Your probably asking yourself what a conforming loan is and why this is important to know.

I’ll try and prevent this one from making your head explode.

Basically, there are two types of home loans: Conforming, and Jumbo. They are defined by the amount for which your loan is for. A loan is ‘conforming’ when it conforms to national standards and guidelines. They are secured by government sponsored entities such as Fannie Mae and Freddie Mac. (I don’t know if Fannie is related to Sallie Mae, who gave me my student loans).

Conforming loans are much simpler, and typically come with a lower interest rate. As of 2006, the limit within the continental United States for a conforming loan was $417,000.

Of course anyone living in New York knows that if you want an apartment bigger than a closet, then you’ll probably be paying more than $417,000. Which means you’d probably have a jumbo mortgage.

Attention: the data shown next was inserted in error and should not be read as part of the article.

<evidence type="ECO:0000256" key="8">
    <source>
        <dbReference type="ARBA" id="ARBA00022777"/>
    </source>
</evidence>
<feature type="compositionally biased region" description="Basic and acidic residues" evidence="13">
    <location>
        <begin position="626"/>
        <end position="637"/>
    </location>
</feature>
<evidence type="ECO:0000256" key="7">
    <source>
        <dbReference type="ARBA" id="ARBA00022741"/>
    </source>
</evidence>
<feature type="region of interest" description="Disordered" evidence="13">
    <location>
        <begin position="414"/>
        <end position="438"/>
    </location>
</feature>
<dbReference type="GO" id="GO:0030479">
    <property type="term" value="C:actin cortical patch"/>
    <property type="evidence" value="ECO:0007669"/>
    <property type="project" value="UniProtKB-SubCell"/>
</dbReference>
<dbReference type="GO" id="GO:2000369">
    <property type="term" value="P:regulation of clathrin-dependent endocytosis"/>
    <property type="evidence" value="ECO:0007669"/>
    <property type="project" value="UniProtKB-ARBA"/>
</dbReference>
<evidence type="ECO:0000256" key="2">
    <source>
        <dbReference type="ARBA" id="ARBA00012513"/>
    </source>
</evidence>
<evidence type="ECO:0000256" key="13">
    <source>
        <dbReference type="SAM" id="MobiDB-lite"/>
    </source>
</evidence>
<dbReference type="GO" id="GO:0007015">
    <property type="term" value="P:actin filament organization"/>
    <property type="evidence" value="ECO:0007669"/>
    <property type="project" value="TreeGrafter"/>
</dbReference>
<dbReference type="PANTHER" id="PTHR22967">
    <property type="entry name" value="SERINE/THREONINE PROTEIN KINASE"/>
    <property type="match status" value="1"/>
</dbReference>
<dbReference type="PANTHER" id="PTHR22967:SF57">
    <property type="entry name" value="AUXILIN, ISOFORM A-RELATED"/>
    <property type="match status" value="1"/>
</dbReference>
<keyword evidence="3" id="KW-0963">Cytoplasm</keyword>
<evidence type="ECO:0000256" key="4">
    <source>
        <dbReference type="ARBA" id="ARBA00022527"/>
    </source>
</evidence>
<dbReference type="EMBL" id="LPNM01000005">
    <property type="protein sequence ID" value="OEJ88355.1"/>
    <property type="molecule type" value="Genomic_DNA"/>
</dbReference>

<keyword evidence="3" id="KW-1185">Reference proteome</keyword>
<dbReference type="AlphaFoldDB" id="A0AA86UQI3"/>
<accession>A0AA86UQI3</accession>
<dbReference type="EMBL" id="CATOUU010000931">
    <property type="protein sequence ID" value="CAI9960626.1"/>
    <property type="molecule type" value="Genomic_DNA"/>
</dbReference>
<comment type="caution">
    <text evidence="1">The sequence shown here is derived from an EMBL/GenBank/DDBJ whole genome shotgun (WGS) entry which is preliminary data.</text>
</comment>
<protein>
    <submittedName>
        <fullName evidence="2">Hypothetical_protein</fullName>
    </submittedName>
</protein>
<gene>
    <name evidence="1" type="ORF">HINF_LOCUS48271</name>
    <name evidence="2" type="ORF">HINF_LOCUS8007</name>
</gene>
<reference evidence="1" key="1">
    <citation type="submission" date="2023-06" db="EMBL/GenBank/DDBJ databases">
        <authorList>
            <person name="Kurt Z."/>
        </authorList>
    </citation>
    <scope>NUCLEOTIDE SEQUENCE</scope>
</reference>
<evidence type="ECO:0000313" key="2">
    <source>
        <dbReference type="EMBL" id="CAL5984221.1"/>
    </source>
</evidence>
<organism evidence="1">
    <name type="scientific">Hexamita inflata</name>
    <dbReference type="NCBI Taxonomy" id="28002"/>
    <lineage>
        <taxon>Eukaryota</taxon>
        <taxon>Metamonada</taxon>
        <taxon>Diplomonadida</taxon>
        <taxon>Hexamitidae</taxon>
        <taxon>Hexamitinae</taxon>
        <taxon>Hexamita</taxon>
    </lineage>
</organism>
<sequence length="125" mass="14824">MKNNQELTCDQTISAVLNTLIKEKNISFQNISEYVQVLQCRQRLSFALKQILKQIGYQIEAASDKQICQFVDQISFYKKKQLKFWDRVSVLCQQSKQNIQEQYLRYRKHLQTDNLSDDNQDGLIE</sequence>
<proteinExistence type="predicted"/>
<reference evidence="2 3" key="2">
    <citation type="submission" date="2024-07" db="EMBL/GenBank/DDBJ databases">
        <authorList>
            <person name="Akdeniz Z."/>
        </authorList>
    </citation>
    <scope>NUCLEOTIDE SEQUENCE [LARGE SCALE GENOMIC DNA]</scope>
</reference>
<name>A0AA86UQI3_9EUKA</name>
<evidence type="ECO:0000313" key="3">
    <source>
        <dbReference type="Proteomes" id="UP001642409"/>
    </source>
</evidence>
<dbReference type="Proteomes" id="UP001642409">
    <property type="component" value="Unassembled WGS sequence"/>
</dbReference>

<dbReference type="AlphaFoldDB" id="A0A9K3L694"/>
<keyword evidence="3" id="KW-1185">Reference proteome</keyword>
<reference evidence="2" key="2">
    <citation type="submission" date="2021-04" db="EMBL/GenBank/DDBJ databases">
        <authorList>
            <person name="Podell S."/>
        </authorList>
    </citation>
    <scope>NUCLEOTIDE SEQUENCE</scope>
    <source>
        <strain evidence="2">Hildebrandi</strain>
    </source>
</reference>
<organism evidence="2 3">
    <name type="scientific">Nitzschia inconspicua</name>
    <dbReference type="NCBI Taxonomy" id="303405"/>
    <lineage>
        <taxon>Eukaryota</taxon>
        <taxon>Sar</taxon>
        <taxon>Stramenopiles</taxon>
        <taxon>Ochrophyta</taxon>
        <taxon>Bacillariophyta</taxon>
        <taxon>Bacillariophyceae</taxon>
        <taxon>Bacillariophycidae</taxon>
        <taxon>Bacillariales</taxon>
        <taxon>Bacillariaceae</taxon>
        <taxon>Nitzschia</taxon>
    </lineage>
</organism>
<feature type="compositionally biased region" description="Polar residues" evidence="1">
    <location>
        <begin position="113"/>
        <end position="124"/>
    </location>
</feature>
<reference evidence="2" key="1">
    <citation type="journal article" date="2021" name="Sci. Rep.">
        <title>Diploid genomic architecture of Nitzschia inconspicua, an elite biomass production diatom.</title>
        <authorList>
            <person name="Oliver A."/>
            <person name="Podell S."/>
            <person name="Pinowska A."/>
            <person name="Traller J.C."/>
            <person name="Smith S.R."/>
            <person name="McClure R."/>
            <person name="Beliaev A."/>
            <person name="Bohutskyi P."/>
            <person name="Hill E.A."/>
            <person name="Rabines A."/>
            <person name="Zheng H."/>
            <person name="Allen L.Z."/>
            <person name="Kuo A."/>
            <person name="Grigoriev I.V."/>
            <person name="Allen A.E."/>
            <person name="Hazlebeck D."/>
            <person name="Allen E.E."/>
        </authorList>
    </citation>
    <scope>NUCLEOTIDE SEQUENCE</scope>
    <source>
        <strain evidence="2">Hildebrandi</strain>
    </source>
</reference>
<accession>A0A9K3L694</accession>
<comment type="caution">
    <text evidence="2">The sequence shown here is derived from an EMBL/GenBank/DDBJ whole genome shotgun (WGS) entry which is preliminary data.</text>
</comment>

A jumbo mortgage is a mortgage with a loan above the national standard and are not funded by government sponsored entities. Because of this, they carry more risk, and usually incur a higher interest rate and additional underwriting requirements.

For most New Yorkers, (and in the current situation, us) this is just one of those things you’ll have to eat, unless you have extra money to put down a larger down payment to lower the overall amount of your mortgage. That or you’re willing to move to an area with lower property values.

But now that might change. . In February, Bush signed an economic stimulus package that temporarily increases the conforming limit to $729,750 until at least December 31 of this year. Next week congress will meet to make this an official law. This is huge and great news for us as (while I’m not telling you our loan amount), we should now most certainly fall under the new limits and have ourselves a beautiful conforming loan. This could mean a savings of hundreds of dollars each month.